I don't think they're interchangeable. They are frequently similar, but the difference does exist, and seems to mainly be in what they are contrasted with and what is relevant in context.
Scalars are typically contrasted with compounds, such as arrays, maps, sets, structs, etc. A scalar is a "single" value - integer, boolean, perhaps a string - while a compound is made up of multiple scalars (and possibly references to other compounds). "Scalar" is used in contexts where the relevant distinction is between single/simple/atomic values and compound values.
Primitive types, however, are contrasted with e.g. reference types, and are used when the relevant distinction is "Is this directly a value, or is it a reference to something that contains the real value?", as in Java's primitive types vs. references. I see this as a somewhat lower-level distinction than scalar/compound, but not quite.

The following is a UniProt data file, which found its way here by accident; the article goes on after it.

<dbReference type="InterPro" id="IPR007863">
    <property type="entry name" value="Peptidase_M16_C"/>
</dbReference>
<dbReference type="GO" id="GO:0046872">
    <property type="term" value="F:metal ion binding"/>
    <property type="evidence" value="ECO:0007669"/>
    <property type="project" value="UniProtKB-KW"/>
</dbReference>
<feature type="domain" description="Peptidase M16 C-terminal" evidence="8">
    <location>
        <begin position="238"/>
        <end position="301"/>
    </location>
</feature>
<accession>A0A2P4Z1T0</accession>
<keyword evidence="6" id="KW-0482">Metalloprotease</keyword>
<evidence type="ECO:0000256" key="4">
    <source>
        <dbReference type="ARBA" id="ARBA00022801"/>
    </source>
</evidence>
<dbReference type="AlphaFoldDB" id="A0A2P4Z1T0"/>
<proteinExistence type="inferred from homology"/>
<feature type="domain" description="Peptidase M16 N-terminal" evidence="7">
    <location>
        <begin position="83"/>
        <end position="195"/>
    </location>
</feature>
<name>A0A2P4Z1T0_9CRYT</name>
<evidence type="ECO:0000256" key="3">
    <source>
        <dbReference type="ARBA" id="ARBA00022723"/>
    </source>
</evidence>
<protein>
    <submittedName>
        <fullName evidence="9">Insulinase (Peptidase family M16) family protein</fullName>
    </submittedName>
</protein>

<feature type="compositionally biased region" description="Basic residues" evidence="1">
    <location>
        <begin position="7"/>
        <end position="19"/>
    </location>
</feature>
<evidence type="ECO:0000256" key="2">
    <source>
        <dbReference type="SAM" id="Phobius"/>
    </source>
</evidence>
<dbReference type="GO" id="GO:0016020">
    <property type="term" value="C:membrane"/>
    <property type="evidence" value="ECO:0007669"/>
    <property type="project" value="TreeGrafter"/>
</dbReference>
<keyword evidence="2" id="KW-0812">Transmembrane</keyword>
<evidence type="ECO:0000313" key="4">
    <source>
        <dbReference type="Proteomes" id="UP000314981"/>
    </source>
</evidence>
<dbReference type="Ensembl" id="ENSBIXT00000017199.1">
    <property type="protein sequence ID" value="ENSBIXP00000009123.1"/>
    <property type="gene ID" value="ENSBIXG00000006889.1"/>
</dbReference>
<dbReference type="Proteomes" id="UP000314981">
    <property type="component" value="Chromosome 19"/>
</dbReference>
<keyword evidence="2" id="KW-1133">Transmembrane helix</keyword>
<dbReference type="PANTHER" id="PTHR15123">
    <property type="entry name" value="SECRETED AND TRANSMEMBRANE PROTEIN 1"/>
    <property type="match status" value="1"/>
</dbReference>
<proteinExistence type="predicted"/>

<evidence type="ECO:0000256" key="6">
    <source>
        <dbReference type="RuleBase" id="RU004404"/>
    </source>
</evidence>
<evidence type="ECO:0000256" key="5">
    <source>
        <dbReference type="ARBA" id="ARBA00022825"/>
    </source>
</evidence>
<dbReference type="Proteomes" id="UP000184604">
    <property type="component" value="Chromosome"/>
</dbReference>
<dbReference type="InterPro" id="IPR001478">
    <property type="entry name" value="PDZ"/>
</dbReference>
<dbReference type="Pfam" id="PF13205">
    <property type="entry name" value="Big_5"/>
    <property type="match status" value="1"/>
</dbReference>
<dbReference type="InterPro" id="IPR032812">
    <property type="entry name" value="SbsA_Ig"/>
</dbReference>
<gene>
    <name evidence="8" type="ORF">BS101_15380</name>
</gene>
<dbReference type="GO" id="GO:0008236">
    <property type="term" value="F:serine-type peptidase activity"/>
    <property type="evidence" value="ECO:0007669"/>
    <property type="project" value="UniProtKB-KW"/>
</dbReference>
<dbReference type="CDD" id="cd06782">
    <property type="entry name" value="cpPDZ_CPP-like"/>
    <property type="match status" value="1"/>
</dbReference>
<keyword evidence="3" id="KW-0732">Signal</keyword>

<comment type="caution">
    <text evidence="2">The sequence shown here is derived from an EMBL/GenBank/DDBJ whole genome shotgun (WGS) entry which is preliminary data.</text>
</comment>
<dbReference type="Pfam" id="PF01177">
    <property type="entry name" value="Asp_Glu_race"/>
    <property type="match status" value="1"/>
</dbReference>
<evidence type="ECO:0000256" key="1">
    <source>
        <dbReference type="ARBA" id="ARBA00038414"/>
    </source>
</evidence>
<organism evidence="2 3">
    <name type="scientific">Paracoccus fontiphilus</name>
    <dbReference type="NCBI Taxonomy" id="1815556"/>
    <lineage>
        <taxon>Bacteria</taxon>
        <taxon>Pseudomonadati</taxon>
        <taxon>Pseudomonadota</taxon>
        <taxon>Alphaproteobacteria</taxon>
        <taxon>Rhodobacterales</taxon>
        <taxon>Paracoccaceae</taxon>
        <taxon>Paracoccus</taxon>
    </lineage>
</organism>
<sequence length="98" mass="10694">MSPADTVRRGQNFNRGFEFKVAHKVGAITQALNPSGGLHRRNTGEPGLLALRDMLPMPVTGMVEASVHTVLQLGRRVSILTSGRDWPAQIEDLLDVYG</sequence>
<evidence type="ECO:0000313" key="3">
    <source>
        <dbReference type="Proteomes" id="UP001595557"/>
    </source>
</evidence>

It really depends on context (and frequently what language family is being discussed). To take one, possibly pathological, example: strings. In C, a string is a compound (an array of characters), while in Perl, a string is a scalar. In Java, a string is an object (or reference type). In Python, everything is (conceptually) an object/reference type, including strings (and numbers).